A Travellerspoint blog

Maritime exploring

London and Greenwich

overcast 10 °C
View Europe 2020 on bonne vie's travel map.

After a rather late start on a dreary morning we ventured across the river to visit the HMAS Belfast that is moored on the River Thames. This was a working battleship of the Royal Navy, now a museum and we spent a couple of hours working our way through the ship, its holds and decks. The audio commentary that accompanies and explains the ship is from the perspective of the sailors who worked on the ship. It was interesting to see the living and working conditions along with the re-enactment of what it would have been like in the gun turret when firing on enemy ships - very cramped, noisy and lots of movement as the guns fired. We also visited the boiler and engine rooms which are four metres underneath the water line, using the ladders to traverse up and down the tight spaces, only one of us could be the sailor in the family.

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On the way back to our apartment, we explored the area near St Katharine Docks, an area that was originally a site of a hospital and slums along with a dock. Today, it is a mix of housing and commercial buildings along with a yachting marina. Near the St Katharine Docks Pier, there is a small eat street foodies market on the weekend.

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While we have avoided rail and bus public transport, we have used the Thames Clippers, similar to the Citycats but with an onboard cafe, including the sale of alcohol, and longer distances between stops. The Clippers run regularly and provide a great view of London by the river.

On the Clipper we headed East on the river to Greenwich with the view to explore the Cutty Sark. The Cutty Sark is a historic sailing clipper ship and was one of the fastest ships of its time that carried tea from China and wool from Australia. We explored the ships decks that are mostly original with some restoration. The hull of the boat is on the lowest level and the Long John Silver display has numerous ship’s figureheads. Nannie, a Scottish witch, is the Cutty Sark’s figurehead. The Cutty Sark is one of three clippers with the original composition - wood hull over iron frame - left in the world. We were fortunate to see another one of these, the City of Adelaide at Port Adelaide, Australia though its condition is very, very poor in comparison to the Cutty Sark.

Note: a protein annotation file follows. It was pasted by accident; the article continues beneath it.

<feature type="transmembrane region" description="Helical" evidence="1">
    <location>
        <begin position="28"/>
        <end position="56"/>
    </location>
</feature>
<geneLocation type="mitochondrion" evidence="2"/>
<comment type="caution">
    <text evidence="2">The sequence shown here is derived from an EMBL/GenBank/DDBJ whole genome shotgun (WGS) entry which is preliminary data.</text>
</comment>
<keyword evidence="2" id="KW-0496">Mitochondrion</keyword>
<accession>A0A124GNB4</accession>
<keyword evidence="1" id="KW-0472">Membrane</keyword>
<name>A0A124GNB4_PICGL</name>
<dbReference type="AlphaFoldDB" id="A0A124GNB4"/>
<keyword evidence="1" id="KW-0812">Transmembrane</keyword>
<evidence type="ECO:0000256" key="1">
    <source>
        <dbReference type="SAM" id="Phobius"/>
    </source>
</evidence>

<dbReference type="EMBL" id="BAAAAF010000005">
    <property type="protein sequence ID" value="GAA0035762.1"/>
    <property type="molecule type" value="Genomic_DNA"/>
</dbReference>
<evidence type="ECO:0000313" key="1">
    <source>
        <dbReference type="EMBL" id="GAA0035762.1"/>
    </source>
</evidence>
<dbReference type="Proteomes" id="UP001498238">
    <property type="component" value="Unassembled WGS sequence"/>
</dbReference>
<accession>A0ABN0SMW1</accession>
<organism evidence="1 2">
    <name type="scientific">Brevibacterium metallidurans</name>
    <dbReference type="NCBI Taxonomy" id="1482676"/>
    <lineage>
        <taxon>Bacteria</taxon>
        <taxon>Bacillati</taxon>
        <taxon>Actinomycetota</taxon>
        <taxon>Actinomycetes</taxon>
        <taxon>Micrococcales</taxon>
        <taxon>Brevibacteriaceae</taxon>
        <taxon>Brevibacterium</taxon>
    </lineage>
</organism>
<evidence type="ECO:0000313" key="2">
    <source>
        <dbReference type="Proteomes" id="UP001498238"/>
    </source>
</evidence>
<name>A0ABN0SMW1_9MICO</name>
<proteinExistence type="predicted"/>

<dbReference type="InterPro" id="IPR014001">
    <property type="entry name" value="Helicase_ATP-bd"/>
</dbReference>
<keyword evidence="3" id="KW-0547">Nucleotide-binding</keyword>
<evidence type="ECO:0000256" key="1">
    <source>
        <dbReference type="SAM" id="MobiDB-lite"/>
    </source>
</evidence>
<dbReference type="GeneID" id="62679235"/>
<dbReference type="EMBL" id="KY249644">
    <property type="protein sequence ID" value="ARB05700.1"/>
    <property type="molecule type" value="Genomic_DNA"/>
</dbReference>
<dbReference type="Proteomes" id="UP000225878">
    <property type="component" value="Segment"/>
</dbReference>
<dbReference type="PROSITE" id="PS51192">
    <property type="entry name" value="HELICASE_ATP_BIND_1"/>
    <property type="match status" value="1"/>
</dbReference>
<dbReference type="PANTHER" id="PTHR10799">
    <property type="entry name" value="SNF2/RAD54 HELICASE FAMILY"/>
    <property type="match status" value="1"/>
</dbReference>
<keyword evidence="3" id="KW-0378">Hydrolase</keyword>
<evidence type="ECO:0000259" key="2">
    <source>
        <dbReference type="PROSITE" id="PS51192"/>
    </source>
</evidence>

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From the Cutty Sark we headed through the buildings and parks adjoining the Royal Naval Museums. Across the road there is The Queens House with free entry and art exhibitions within the various rooms. There is very little original remnants in the building given it has been used by Queens, members of the royal family, as a school and home for orphans and a museum. The building is the first classical one in England and its construction commenced in the 17th century. The Tulip stairs are a magnificent circular staircase and there is a lovely gilded greeting hall that shimmers in the light. The royal rooms now showcase fine art and we were fortunate to be able to see The Armada Portraits of Elizabeth I. The program outlined this was the first time in history that the three portraits have been together on public display. There was also royal portraits on display including that of King Henry VIII. As we left the building and walked across its lawns we reflected on its history including that Anne Boleyn gave birth to Elizabeth 1 at this place.

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Greenwich Park, is a lovely green space behind the Queens House. Even though it was drizzling and cold many people were out in the park exercising their dogs and having family time. It is through the Park that you walk up the hill to a look out over London, the Royal Observatory including the prime meridian, Greenwich mean time and the planetarium. We were late in the day so made do with peering through the gates at the meridian line and the mean time equipment within the gates. There is however, some lovely clocks and measures on the main wall outside of the observatory.

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Walking through the streets of Greenwich, we passed some old pubs, buildings and traditional English houses. We found the Greenwich markets full of artisans and bought some local leather products and sweets before heading back to the river stop and back to Tower pier for the walk back to the apartment.

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Posted by bonne vie 10:20 Archived in United Kingdom

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